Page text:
Rooster says:

wow, Kevinski … its sad that in all my life I never really recognized what anamorphic widescreen really was. (and I am also completely annoyed by people who stretch standard 4:3 content to fit their 16:9 screens.)

My question is … if the vertical resolution is maintained in anamorphic widescreen, that means a wider perspective must be rendered in order to be stretched to fill the screen.

Does widescreen then, theoretically tax the Saturn more? Does the widescreen mode impact frame rate?

kevinski says:

Assuming that all Dreamcast and Saturn “widescreen” content is, indeed, anamorphic widescreen content, I suppose that it would be a bit more taxing on the hardware than the regular content, and for two main reasons:

First off, widescreen mode typically means that you’ll see more level geometry (or sprites, in the case of 2D) at one time, thus meaning that the frame rate is bound to suffer a bit (unless the level of detail is reduced a bit to compensate).

Secondly, I could be wrong, but I believe that scaling the content to make it anamorphic would be a bit (and I do mean a bit – it would probably be negligible) more taxing on the hardware.

kevinski says:

By the way, the only reason that I said that I was “assuming” that Dreamcast widescreen content is all anamorphic is because I’m unable to verify that any of it isn’t true widescreen. Dreamcast can output VGA, which – obviously – supports widescreen resolutions. I, personally, have never seen a Dreamcast game that featured true widescreen graphical output. As such, I’m going to assume that all Dreamcast widescreen content is merely anamorphic widescreen.

kev says:

One more thing to clarify: Whenever I mentioned scaling the in-game content to make it anamorphic, I was referring to the console itself scaling the content by squishing it to make it look thinner. Your television would, of course, do the work in stretching it to fill the entire screen, not affecting the frame rate, obviously.

Whether or not the initial scaling (i.e. squishing) performed by the hardware will affect the frame rate in a noticable way is fairly likely, but probably negligible.

theMiln says:

I’ve got a Dell 2007WFP 20? Widescreen LCD and it seems it’s having trouble syncing or something. Panzer Dragoon Zwei plays fine but it won’t sync Nights, just displays a flashing S-Video icon in the top left of the screen. Must only like 60Hz or something? #[

racketboy says:

That’s the exact same Dell screen I have I don’t have that issue… Are you running a PAL Saturn?

theMiln says:

Yeah Pal Saturn! Depends on which title I chuck it whether it likes it or not. Daytona CCE works great but Astal wont display, and they are from the same region J. My Dell monitor might be a refurb job which had issues witht the S-Video input. Happens with the composite as well, exactly the same thing.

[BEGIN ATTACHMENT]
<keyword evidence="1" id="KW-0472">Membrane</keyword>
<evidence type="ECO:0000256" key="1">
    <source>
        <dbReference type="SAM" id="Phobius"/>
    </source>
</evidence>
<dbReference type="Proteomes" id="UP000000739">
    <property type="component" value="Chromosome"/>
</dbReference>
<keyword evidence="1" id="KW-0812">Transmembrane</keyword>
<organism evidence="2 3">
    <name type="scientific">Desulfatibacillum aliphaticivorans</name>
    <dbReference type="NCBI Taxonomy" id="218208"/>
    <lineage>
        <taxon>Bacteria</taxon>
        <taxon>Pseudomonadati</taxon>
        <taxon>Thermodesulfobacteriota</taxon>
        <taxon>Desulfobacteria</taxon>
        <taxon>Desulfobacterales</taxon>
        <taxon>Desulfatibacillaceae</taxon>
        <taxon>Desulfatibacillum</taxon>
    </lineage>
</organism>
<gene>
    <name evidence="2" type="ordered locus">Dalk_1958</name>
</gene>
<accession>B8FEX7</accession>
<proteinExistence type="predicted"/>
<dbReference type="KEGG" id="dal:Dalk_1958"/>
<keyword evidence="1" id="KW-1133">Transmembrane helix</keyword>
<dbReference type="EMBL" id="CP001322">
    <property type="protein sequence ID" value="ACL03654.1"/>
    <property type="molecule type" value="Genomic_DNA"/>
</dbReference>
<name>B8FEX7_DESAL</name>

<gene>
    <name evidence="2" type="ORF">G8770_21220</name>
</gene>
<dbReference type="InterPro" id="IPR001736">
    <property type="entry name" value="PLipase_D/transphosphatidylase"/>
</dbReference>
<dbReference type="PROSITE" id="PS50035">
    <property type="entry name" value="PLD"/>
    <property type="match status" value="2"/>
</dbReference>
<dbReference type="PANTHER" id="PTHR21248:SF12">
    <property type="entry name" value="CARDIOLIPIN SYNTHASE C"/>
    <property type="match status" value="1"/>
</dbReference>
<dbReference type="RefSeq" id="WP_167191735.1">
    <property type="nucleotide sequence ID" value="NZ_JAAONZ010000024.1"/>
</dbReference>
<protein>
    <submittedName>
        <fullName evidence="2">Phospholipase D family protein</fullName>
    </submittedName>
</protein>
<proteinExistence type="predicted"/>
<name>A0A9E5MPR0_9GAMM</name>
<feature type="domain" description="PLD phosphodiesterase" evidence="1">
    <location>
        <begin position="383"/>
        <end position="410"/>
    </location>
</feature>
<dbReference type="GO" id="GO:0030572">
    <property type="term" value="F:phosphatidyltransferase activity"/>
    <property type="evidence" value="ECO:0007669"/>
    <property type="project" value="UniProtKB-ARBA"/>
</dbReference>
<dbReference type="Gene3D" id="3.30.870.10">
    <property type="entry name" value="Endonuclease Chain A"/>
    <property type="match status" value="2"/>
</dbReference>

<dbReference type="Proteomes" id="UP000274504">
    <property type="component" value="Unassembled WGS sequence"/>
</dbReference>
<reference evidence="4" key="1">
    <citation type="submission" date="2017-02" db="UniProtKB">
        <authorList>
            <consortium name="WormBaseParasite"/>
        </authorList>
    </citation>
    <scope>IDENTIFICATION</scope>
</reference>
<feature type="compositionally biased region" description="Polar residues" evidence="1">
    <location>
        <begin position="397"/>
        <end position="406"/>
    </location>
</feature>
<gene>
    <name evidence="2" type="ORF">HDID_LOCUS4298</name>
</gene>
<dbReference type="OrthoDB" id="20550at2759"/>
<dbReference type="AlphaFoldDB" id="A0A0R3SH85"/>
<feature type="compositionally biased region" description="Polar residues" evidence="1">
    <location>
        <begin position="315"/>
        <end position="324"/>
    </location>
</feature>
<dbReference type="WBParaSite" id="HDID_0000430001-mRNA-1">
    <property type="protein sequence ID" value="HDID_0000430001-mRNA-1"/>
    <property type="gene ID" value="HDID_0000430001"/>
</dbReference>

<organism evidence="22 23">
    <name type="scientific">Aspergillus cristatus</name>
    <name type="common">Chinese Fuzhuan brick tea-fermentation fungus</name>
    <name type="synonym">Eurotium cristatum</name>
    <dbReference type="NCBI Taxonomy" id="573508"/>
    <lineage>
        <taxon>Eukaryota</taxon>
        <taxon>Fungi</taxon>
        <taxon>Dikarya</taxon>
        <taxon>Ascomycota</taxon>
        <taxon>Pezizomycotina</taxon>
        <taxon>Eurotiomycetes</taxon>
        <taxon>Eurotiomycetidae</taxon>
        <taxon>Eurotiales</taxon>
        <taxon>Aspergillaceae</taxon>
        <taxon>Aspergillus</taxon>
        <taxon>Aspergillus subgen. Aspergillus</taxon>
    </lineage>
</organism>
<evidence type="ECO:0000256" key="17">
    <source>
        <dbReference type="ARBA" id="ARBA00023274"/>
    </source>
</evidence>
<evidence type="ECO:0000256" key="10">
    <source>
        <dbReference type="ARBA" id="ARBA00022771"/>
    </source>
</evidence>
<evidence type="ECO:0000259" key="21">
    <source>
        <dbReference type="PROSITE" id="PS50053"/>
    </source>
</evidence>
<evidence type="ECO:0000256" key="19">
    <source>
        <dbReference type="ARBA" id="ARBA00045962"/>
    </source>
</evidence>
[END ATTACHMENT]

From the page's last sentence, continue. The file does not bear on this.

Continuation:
theMiln says:

I’m in Australia and bought the Dell LCD from America, latest revision and all. Has a silver checkered sticker on the side of the screen and came with No Dell packaging box. So maybe I got a dud – everything else works fine though.

racketboy says:

Hmm — no clue what to tell you 🙁

kurtohboy says:

i just discovered that Mega Man 8 is made for widescreen tv. i always thought that everything in this game was like a little disproportioned. i tried it with my new HDTV in a mode called S.Stretch and believe me, this is how the game is meant to be played. cool isn’t it? Mega Man 8 widescreen… i still can’t believe it!

kurtohboy says:

… oh and same thing with Mega Man X3. ever wondered why they have put “useless” sidebars? for widescreen TVs! i just tried it and it looks just like the SNES version in my S.Stretch mode.

Glenn Burbidge says:

‘I recently hooked my Saturn up to my Dell 2007WFP 20″ Widescreen LCD in my office via its built-in S-Video connection.’

Hmmm. I have Japanese Saturns run through SCART leads. Anyone know if S-video gives a better picture than SCART?

racketboy says:

Never used SCART personally, but I believe it is better than S-Video.

Nate Edwards says:

Interesting. I have a dreamcast with a vga box and yesterday,
attached it to my digital projector while the widescreen function was on. The game screen was only partial and hit the auto adjust button and the dreamcast screen became widescreen with no noticeable stretch in almost all games that I tested.
Rez, Marvel vs Capcom 2, Propeller Arena, Sonic 2, Guilty Gear x,rival schools 2, crazy taxi 2, soul calibur, ikaruga, none of these games stretched and I could see content not normally seen together in one screen. Plus, the graphics smoothed out further. Shenmue 2 really cleared up, with no stretch noticeable except for Ryo, which was slightly stretched. Otherwise nothing. Virtual Tennis had a slightly noticeable stretched court and players but one could see the sides of the court, the waiting ball boys/girls and the side lines. Basically what you have shown above in the nights game. It’s great and I suppose it’s an anamorphic widescreen. I have a NEC 380 projector if anyone is interested, just hit the auto adjust. Rez looked incredible
and again, no stretch apparent.

Neptune says:

I just tested this with nights on my projector. All it did was stretch the image. No additional picture in this mode. 🙁